It pairs perfectly with dips such as ngor-Yong hoon, which is heavily flavored with Chinese Five Spice and soy sauce. An insider tip, lor bak works well with Asian chili sauce.


Popiah at a night market in Penang, Malaysia.

Popiah is a type of spring roll made using shredded turnips, French beans, bean curd, jicama, and bean sprouts. It’s a popular Penang street food and is often served in Chinese homes as part of a family dinner. 

You can find it served from food trucks as it is a popular street food in Penang. Vendors will often serve their Popiah alongside a bowl of hot, steaming broth, which you can dip your roll into to extenuate the flavors. 

Penang Rojak

Eating Penang Rojak in Penang, Malaysia

This popular Malay snack is a must-eat Penang street food. Made using a collection of Malaysian fruits that are served in a sweet, sticky sauce and topped with roasted nuts, it is a form of Asian fruit salad. 

The dish is easy to make at home, should you want to try it for yourself, and if you visit any local store in Penang, you’ll find the rojak sauce on the shelves. Simply pour this over your favorite selection of seasonal fruit.

The traditional homemade sauce is made using shrimp paste, sambal, palm sugar, soy sauce, and tamarind, so as you can imagine, it’s incredibly intense while being sweet, salty, and sour.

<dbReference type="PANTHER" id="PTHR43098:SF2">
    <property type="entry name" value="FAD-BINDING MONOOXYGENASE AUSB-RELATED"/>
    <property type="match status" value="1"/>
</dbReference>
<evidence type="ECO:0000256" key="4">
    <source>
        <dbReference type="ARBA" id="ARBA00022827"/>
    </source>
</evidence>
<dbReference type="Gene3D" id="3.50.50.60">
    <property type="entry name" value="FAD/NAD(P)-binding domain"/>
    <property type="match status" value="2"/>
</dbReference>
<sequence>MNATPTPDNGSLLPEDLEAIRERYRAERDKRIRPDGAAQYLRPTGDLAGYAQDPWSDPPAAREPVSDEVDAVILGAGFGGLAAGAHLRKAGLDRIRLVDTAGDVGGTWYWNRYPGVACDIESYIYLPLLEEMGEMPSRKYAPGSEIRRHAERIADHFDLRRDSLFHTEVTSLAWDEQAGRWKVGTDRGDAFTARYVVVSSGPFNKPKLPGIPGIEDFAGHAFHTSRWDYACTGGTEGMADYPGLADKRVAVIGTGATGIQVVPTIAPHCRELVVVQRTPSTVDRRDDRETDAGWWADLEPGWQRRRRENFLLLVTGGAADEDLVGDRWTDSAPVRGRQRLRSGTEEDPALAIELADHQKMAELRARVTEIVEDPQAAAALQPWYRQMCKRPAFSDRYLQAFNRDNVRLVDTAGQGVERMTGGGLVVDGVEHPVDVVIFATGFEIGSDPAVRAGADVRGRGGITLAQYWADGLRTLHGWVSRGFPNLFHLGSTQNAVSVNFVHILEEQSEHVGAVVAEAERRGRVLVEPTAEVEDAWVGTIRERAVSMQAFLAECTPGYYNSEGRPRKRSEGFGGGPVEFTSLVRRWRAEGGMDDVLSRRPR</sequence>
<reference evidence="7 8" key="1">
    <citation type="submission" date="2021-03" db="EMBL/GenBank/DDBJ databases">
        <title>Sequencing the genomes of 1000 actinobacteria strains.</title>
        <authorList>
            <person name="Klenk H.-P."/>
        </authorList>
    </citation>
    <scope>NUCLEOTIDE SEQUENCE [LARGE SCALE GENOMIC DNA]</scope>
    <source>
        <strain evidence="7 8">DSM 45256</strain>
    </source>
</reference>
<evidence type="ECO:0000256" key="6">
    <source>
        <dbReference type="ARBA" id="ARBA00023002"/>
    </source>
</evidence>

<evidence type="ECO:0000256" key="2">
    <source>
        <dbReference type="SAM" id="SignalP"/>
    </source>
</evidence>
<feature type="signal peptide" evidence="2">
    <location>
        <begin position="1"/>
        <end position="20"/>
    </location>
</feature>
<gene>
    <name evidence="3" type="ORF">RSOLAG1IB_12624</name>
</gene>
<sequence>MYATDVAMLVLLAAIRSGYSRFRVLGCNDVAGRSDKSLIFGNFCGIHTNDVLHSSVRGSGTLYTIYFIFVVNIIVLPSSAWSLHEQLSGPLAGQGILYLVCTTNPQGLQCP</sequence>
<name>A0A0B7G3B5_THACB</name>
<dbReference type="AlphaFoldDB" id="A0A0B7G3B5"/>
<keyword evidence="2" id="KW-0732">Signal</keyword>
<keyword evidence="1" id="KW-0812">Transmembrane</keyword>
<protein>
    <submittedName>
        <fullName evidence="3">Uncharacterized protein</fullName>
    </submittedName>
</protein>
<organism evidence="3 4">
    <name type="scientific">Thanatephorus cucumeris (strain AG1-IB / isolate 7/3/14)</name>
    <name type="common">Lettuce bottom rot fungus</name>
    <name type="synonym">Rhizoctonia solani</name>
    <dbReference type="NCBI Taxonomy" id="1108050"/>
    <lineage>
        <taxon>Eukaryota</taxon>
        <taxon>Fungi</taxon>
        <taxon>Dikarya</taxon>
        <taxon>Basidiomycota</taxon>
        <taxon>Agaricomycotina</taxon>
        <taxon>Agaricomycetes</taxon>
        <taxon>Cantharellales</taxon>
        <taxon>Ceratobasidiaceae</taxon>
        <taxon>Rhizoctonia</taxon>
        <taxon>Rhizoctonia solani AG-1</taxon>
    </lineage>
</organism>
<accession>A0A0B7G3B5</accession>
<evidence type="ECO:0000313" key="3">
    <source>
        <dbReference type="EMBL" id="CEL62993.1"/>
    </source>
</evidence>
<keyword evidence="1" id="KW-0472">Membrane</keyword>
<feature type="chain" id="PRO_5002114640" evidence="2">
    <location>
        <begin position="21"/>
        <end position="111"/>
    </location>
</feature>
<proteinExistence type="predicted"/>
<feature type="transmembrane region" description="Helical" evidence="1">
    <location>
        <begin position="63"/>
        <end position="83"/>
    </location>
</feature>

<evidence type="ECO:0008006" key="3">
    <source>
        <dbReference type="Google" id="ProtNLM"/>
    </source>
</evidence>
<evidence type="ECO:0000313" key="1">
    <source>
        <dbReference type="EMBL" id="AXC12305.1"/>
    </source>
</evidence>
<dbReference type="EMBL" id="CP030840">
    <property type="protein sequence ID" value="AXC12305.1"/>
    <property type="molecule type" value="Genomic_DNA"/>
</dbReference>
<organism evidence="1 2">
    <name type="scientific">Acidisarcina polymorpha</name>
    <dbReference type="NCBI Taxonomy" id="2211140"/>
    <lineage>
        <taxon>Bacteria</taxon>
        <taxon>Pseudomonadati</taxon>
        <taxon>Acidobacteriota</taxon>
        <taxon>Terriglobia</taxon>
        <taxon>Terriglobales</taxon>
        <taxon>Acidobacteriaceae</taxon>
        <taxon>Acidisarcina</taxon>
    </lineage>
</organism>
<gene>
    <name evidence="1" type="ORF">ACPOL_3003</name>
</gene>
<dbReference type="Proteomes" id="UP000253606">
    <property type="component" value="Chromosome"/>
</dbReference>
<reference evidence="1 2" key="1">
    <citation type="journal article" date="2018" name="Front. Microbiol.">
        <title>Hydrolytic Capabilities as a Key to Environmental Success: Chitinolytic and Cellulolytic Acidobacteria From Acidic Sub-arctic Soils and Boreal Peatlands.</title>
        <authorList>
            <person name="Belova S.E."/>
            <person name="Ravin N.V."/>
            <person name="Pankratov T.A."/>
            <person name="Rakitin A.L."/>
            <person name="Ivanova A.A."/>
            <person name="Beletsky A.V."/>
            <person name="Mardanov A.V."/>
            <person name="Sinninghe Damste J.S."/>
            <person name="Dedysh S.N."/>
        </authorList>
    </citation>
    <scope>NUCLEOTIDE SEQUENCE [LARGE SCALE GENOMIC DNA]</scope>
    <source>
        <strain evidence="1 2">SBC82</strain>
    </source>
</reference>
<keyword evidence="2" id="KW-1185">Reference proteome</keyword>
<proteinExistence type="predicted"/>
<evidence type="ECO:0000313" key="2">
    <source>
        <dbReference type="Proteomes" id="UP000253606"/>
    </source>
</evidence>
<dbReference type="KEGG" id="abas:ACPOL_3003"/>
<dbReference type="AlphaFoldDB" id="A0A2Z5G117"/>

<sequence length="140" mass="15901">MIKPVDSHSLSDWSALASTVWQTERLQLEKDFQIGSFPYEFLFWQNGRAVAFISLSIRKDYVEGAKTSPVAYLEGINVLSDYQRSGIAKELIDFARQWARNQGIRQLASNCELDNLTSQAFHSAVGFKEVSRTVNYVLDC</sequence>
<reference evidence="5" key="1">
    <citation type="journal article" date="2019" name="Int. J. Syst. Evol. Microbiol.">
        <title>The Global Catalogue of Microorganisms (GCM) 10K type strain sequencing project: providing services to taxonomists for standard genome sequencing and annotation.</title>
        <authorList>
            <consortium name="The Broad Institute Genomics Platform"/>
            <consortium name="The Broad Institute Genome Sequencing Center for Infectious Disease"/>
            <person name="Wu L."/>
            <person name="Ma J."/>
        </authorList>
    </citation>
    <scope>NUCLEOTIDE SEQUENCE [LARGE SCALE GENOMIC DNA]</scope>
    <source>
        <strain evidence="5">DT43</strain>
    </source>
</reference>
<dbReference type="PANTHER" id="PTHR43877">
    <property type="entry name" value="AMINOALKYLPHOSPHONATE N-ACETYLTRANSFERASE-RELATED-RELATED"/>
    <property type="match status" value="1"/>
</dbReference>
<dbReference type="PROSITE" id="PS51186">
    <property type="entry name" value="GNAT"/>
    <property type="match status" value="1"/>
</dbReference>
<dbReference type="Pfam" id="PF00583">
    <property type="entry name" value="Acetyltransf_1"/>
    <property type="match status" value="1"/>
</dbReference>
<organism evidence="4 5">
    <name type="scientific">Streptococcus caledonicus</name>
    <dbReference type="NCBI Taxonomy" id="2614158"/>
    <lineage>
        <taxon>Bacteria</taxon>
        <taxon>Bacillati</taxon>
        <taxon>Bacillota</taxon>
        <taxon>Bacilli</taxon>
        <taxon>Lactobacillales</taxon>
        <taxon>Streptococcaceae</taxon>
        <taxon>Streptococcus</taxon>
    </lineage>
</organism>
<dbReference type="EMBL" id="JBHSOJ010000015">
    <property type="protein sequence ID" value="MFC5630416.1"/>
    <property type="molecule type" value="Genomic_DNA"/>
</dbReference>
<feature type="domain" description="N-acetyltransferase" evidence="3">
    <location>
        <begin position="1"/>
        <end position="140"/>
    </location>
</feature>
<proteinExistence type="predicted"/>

In this salad, you can expect to see fruits like guava, cucumber, pineapple, and green mango. 


Eating Cendol in Penang, Malaysia

Cendol is a Malaysian classic dessert and a must-eat in Penang. A sweet dish made up of coconut ice cream, beans, gula Melaka and cendol was first made famous by a local street food vendor named Penang Road Famous Cendol

However, you can find it at all kinds of Penang eateries, but more commonly, vendors and food trucks. It is also popular in countries such as Thailand and Indonesia. 

Ais Kacang

Ais Kacang in Penang, Malaysia

Translating to bean ice, ais kacang is a typical Malaysian dessert made using shaved ice. That’s right bean ice. Of all the desserts we’ve come across, ais kacang is easily one of the more unique.

Ais kacang is topped with rose syrup, red beans, grass jelly, and creamed corn. And yes, you read that correctly. Red bean and creamed corn on top of shaved ice. While this might not sound edible, it’s actually delicious.